Student’s Seven Continent Bulletin Board

We have been studying the seven continents for quite a while now. In fact, we have finally made it to our last continent for in depth study, Australia. During our continent study, students picked a country to research. The whole second grade is participating in this research project and in June parents are invited to a continents performance. We have representation from each of the seven continents, with the exception of Antartica, for obviously chilly reasons.

Since most students are close to finishing their research on their country, I thought it might be fun to do a little side project. We trekked down to the computer lab so students could do a picture hunt for their country. Most of their research has been spent reading, gathering information from books and websites, so I thought I would shake it up a little.

Once in the lab, I reviewed with students how to add pictures to a word document, a skill they practiced with our technology teacher but who doesn’t love a little refresher?! Each student also received a check off list of specific pictures to look for. Then they were off and running!

The only downside to typing in the key phrases into a web based image search is that sometimes students got pictures that didn’t relate to their own country or a few strange things. Walking around and checking in with each student gave me a chance to address any of these issues. No, Pikachu is not a real animal that lives in the US, but someone in the US did a very nice job photoshopping a picture of an animal to look like a “real Pikachu”. Time to find a more native animal to the US!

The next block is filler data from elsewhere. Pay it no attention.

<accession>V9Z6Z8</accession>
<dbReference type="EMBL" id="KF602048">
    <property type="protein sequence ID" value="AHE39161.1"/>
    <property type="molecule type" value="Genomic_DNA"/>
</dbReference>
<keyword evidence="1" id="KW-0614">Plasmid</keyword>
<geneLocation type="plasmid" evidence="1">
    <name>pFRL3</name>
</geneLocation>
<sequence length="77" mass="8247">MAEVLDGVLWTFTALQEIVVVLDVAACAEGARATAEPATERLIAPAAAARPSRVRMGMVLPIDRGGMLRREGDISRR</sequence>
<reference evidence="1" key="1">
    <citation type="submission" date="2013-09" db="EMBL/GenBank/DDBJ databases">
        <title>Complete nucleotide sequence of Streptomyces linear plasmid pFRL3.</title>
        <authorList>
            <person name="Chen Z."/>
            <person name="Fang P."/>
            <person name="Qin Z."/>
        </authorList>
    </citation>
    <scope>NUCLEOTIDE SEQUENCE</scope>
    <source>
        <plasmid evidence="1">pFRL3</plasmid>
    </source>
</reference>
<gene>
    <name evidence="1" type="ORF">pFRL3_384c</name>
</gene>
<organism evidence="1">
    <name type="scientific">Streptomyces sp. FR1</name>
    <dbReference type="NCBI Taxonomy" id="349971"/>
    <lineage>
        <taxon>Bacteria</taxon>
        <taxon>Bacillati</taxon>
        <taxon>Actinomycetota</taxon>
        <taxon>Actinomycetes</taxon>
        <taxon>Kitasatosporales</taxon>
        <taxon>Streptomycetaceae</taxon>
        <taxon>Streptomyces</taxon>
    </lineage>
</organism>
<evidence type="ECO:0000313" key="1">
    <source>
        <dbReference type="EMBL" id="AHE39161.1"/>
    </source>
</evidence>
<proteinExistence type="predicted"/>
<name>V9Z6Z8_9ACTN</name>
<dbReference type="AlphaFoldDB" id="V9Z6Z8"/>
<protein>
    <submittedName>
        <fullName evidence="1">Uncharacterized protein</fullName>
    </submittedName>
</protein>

We spent two blocks in the computer lab gathering pictures. At the end of our second visit students printed out what they had found (“Wait we get to print, Ms. White??!” “Yes.” It was kinda a big deal). We printed the pictures in black and white, knowing that students would add color with crayons and markers later.

Back in the classroom, students divided up by continent. My aide and I, had traced and cut each continent onto bulletin board paper. Students then cut and glue their own pictures onto the correct continent. To keep confusion to a minimum I placed continents around the room and double checked with each student they were working in the correct place.

The room was abuzz with chatter. Students compared their pictures, asked to identify where on the continent their country was located, checked out our world flags poster to find their countries map to color, sang their continent and ocean song, and worked as a team to decide where they would glue the pictures. Walking by the room it looked a bit like organized chaos. But a happy and on task organized chaos.

Europe, with such a small land mass, and so many students with countries located there, needed an extender sheet to fit all their pictures. Students working on North America ran into the same problem, but it may have also been because their pictures were a bit larger.

With all parts complete, I hung the continents outside on our bulletin board to create our own world map. Students seemed as impressed as I was with the final product. It was a fun way to continue our research.




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